Good intentions may drive the disease model, but good intentions should allow us to notice when it harms. The risks of behavioral medication are widely overlooked, though evidence has accumulated for decades in titles like Pharmageddon, Psychiatry Under The Influence, and Let Them Eat Prozac. The recent PBS documentary, Medicating Normal, describes severe side effects of popular anxiety, depression, and attention-deficit medication. The pharmaceutical industry dismisses such evidence as “anecdotal,” and academia has mostly followed suit.

The disease model wears the mantle of Science, but it’s based on Rousseau’s philosophy more than it’s “evidence-based.” Rousseau said that happiness is the default state of nature, and unhappiness is caused by civilization. Our education system is rooted in Rousseau’s model, so researchers tend to find evidence that fits it and overlook evidence that doesn’t. We end up believing that unhappiness is caused by “our society,” so it’s society’s job to fix it. We expect the perfect society to deliver universal happiness, and while we’re waiting, we expect the healthcare system to give it to us. These beliefs are treated as Science, but they’re just beliefs. 

If the disease model does harm and is not based on science, why don’t we question it?

You risk being condemned as a “stigmatizer” and a “hater” if you question it. Such attacks often come from “advocacy” groups that are funded by the very companies that supply their medications.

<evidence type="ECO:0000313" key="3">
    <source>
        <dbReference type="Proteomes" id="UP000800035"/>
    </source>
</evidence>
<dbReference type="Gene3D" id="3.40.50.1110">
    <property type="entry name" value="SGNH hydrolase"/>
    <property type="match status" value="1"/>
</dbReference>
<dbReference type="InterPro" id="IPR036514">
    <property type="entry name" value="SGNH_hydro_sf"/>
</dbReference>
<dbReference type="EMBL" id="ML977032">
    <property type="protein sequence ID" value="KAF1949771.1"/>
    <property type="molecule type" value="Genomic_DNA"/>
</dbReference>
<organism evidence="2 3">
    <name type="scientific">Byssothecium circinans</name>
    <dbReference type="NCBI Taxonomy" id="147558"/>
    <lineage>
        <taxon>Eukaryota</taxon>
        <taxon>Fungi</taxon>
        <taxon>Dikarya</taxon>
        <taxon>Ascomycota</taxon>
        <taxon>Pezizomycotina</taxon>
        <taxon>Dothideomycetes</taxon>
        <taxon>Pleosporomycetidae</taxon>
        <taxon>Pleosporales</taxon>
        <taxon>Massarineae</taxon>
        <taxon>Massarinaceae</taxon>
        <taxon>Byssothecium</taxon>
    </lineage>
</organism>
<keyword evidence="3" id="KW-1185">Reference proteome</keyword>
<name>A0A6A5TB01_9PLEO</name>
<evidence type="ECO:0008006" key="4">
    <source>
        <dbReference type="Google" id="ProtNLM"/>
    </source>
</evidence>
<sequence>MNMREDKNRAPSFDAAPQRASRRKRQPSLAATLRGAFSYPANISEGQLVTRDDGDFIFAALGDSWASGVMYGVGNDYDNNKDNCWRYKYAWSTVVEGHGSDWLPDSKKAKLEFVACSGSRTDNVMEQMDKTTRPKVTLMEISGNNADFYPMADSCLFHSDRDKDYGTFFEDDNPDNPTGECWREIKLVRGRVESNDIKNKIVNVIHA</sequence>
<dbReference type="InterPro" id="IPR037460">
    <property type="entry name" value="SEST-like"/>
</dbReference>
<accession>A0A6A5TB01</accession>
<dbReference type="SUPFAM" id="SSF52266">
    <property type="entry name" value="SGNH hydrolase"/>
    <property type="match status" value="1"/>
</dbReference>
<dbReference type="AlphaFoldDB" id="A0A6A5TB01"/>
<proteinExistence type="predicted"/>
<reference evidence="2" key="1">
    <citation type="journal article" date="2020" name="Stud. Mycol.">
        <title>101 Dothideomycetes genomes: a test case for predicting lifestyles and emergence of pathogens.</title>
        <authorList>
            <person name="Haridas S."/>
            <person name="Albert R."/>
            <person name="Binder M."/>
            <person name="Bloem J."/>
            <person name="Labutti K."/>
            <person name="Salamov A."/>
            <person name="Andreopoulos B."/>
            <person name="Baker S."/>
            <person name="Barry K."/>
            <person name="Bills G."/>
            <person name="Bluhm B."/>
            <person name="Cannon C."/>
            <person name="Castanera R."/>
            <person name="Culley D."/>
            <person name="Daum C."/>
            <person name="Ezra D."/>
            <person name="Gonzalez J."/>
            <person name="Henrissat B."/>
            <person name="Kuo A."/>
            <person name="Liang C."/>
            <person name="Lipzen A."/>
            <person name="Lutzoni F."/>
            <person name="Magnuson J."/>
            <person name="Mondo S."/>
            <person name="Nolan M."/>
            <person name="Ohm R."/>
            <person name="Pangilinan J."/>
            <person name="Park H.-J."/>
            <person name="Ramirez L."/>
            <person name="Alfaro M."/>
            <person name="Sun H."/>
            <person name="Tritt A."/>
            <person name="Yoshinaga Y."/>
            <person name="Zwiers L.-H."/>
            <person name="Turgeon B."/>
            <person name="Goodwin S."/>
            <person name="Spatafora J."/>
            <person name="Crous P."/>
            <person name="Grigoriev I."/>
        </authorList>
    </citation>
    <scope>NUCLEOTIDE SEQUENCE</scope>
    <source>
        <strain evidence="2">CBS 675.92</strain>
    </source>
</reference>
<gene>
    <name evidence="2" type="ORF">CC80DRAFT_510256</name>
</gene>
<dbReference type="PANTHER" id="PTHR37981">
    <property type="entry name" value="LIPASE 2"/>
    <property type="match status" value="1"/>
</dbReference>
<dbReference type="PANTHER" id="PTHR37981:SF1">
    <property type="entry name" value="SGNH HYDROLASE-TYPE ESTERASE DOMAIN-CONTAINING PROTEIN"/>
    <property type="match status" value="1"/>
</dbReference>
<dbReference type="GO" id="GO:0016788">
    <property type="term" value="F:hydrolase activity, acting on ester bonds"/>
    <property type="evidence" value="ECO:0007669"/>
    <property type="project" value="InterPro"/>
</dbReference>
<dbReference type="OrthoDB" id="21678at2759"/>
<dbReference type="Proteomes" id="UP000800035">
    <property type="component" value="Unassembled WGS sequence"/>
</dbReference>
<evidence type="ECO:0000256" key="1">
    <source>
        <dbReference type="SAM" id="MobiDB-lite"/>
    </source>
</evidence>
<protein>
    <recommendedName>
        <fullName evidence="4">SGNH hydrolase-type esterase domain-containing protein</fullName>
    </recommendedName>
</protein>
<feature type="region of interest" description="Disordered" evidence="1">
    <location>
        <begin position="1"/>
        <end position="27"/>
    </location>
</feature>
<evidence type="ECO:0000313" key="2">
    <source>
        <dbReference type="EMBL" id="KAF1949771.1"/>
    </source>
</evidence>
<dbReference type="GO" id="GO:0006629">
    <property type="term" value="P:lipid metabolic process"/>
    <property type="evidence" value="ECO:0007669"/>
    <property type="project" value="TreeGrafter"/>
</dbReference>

Questioning the disease model threatens your career if you work in the “helping professions.” It bars you from grants and promotions within the therapy-industrial complex. You risk losing your credentials, or failing to qualify for them in the first place. In effect, you have to embrace the disease model to be a member in good standing with the mental health profession. It’s not surprising that little criticism is heard from mental health experts.

But there’s more than self-protection behind support for the disease model. We accept it because it feels true. It explains painful emotions that we cannot explain otherwise. It’s better than models that came before it, like the idea that demonic possession causes painful emotions, or the Freudian sexualizing of children. If we had a better model, things would change. And we are fortunate to live at a time when an alternative is available. The facts are all there but the research is in silos so no one has connected the dots. Let’s start connecting them.

The Inner Mammal Model

Our emotional chemicals are controlled by brain structures inherited from earlier animals (the amygdala, hippocampus, pituitary, etc.). This limbic system cannot process language, so it cannot tell you in words why it releases a chemical. Your verbal brain and your emotional brain are literally not on speaking terms. As Steven Pinker put it, your verbal brain lacks “insider information” about the emotional brain it’s attached to. This is why everyone struggles to make sense of their emotions.